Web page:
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FBI officials in 2015 chose to give Rep. Swalwell a “defensive briefing,” meaning that they let him know the specific indicators they had that a suspected Chinese intelligence operative was actively targeting his office. For perspective, the FBI gives many such briefings every year to elected and career officials across the government, since the bureau is charged with monitoring China’s operations in this country. The FBI’s decision to brief Swalwell was the proper course of action.

And yes — as has been endlessly pointed out — the FBI, in a startling double-standard, did not provide then-candidate Donald TrumpDonald TrumpMore than two-thirds of Americans approve of Biden's coronavirus response: poll Sarah Huckabee Sanders to run for governor Mexico's president tests positive for COVID-19 MORE with the same courtesy in 2016, even though it possessed even thinner indications of cooperation with a hostile intelligence operation.  

The difference is this: The Swalwell defensive briefing was carried out by an FBI field office counterintelligence squad steeped in the tradecraft of Chinese intelligence tactics. Experienced agents know when an aggressive investigation of a U.S. citizen is actually justified or when a prudent briefing will suffice. In contrast, the Trump campaign investigation was led by a band of senior executives at FBI headquarters with wispy counterintelligence experience at best and pocketfuls of political animus.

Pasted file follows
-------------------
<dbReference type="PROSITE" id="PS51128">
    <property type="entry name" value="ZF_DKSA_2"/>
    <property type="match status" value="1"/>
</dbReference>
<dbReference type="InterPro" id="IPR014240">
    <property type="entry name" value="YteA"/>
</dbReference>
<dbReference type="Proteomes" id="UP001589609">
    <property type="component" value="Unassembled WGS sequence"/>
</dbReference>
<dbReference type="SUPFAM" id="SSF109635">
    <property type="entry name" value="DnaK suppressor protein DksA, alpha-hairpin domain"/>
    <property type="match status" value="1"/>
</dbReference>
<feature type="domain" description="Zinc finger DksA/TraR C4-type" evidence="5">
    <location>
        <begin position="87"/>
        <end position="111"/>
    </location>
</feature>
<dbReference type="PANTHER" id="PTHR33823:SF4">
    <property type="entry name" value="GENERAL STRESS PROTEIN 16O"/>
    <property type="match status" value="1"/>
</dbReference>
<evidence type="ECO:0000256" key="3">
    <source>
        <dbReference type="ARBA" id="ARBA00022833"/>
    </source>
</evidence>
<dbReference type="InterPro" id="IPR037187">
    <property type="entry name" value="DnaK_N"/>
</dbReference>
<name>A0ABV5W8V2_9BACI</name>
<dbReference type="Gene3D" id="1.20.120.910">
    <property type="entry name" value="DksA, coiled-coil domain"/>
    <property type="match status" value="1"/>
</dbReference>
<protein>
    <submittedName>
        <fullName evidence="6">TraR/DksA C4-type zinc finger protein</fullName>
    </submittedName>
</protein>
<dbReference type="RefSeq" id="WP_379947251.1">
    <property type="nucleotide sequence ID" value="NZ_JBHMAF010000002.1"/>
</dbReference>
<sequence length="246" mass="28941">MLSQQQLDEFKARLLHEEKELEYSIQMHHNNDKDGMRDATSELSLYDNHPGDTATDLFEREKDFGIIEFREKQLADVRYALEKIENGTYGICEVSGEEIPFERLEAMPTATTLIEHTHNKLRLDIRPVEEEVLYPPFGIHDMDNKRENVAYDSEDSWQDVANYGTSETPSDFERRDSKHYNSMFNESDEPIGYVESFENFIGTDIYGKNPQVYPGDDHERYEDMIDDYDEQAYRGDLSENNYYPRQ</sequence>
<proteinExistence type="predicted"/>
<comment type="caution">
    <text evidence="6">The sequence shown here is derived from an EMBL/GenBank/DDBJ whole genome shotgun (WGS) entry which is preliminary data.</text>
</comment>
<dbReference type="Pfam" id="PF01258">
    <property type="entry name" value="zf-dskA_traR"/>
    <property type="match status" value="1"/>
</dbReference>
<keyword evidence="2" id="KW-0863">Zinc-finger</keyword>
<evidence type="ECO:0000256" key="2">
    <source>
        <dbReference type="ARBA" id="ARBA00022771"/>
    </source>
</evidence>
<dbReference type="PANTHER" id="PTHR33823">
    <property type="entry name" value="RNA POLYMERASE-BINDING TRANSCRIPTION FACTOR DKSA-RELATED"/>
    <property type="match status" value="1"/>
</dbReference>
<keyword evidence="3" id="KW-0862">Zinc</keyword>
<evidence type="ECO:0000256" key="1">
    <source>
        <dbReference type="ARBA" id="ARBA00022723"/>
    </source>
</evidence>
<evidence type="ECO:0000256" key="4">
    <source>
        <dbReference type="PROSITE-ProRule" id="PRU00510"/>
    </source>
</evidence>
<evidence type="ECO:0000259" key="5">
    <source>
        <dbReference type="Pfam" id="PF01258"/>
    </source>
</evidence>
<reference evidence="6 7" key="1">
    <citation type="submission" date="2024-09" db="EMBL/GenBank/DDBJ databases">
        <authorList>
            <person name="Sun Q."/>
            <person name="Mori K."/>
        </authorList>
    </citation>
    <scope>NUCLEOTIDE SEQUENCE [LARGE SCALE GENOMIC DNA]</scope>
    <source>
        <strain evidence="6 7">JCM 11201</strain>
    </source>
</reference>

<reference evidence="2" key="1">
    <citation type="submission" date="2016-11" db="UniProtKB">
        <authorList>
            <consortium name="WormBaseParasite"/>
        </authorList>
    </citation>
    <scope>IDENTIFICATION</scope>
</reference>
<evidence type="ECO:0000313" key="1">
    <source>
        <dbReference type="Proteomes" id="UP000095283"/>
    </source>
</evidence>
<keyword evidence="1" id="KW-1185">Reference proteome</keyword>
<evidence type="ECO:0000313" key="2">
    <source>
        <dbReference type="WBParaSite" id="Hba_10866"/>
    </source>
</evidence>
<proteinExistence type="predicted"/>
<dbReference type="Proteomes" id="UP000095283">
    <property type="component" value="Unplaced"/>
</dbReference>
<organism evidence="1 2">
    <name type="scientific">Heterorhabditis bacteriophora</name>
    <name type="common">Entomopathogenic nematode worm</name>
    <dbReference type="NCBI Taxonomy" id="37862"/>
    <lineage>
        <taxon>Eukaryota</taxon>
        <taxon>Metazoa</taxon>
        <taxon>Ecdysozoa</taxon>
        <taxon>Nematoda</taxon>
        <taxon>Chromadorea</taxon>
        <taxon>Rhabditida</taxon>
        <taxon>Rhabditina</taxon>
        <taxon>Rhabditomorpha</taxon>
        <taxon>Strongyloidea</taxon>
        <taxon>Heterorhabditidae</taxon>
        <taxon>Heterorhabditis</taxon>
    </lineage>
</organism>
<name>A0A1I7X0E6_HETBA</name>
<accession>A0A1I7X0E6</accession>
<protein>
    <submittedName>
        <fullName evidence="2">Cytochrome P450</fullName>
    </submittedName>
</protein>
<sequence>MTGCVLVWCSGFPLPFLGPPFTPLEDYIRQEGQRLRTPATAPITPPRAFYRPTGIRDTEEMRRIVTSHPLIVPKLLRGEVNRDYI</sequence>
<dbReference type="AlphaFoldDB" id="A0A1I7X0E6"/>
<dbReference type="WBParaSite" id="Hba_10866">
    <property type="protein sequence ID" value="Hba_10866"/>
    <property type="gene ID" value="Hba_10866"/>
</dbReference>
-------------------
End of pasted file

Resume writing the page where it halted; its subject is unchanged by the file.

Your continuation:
Rep. Swalwell’s current political misfortune is, however, an instructive glimpse for the American people into the intentions and methods of a nation that is aggressively working to replace the U.S. as the world’s preeminent power. The operation targeting Swalwell may not look all that sophisticated but, when replicated hundreds, if not thousands, of times across the country at multiple levels, certain effects favorable to the Chinese government’s goal of global primacy are inevitable.  

Eric Swalwell has emerged as a useful icon of a major piece of the mosaic that makes up the complex intelligence-gathering strategy of the People’s Republic of China (PRC). Rep. Swalwell is just a snapshot, but now, a very public one. The PRC is actively targeting many of our politicians to ensure friendly representation of China’s aggressive interests during our democratic deliberations.  

Chinese intelligence operations are raising and bundling money for ever more expensive campaigns, placing cooperators in key offices, and directing lucrative business to family members of elected officials. They are insisting that our Big Tech companies compromise American values in exchange for access to their seductive, profitable market. They are stealing our intellectual property and then using it to compete against us. They are exploiting our generosity by sending tens of thousands of students and academics to our universities with express orders to feed intelligence to the Chinese Communist Party. They are intently watching our reaction to a coronavirus that originated in their country, and carefully assessing its impacts on our fiscal health, traditional freedoms and national unity.

And this is just a small slice of their activities. The U.S. intelligence community doesn’t get everything right but it is essentially unified in its assessment of China as our gravest national security threat. We shrug that off at our own peril. 

China is playing a patient long game. We’re watching Netflix.  

Kevin R. Brock, former assistant director of intelligence for the FBI, was an FBI special agent for 24 years and principal deputy director of the National Counterterrorism Center (NCTC). He independently consults with private companies and public-safety agencies on strategic mission technologies.